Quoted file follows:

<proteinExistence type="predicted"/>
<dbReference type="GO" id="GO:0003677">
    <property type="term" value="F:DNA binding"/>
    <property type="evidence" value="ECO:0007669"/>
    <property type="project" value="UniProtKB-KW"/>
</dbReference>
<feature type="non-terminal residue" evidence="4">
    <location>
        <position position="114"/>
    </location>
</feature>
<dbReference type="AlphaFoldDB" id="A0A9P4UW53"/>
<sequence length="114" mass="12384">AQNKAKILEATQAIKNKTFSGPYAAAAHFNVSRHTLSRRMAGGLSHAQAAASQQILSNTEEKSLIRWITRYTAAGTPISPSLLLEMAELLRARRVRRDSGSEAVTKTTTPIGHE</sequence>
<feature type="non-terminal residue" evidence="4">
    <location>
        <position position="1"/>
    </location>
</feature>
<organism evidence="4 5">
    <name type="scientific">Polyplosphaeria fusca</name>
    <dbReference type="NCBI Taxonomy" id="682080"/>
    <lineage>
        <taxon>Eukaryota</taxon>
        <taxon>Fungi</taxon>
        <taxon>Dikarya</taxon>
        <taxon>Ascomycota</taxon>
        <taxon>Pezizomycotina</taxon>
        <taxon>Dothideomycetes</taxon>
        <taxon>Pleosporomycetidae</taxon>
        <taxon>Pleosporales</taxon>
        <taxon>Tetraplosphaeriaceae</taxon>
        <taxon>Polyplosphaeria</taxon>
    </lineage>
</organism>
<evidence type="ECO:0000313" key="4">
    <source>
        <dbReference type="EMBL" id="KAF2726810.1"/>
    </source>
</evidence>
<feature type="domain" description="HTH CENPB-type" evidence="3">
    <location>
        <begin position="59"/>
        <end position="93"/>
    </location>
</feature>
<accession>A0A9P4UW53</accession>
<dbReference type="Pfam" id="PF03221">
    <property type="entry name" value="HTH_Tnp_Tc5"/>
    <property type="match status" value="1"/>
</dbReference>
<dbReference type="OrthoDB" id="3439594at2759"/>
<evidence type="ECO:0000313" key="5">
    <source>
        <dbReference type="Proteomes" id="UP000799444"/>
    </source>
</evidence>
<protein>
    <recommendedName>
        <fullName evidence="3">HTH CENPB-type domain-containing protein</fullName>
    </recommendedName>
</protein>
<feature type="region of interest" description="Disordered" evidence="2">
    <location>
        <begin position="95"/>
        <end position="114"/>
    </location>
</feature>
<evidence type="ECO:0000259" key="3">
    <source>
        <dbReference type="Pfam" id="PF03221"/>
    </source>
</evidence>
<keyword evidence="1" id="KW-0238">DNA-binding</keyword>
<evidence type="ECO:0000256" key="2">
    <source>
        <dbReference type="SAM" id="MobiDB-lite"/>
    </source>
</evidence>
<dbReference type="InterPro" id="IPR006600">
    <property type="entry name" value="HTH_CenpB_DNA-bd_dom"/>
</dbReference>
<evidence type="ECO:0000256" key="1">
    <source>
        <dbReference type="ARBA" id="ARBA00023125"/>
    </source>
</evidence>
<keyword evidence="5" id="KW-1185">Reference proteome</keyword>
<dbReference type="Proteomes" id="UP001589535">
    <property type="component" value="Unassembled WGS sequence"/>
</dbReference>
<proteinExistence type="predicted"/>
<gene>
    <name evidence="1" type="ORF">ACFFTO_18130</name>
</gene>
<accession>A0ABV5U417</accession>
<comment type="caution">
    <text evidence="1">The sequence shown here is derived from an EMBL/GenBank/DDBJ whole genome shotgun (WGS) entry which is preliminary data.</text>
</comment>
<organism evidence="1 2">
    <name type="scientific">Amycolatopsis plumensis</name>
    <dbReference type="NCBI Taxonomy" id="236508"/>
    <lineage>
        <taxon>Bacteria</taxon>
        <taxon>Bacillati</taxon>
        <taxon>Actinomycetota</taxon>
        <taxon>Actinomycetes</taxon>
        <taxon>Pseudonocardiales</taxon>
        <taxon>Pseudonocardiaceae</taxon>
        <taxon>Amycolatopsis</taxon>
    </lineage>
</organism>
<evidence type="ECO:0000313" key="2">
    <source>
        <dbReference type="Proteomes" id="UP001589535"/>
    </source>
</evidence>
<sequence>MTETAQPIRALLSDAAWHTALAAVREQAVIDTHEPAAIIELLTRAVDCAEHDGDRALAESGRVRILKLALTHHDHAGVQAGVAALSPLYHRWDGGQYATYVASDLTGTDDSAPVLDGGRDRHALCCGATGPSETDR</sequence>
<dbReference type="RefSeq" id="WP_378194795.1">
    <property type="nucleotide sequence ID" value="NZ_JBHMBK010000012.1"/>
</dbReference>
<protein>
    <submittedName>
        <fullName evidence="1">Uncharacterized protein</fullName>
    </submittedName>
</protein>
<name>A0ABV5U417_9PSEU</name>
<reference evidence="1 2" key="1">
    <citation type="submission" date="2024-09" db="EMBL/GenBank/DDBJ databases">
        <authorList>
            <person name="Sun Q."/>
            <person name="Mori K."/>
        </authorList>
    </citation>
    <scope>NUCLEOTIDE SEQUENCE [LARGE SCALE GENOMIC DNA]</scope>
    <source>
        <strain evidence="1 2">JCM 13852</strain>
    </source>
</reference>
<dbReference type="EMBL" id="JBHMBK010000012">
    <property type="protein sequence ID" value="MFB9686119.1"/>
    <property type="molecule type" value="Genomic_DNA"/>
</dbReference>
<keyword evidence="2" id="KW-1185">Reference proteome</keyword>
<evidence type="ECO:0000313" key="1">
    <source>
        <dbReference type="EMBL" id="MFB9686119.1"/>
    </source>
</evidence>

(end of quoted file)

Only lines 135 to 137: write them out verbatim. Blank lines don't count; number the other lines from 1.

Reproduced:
    <source>
        <strain evidence="1 2">JCM 13852</strain>
    </source>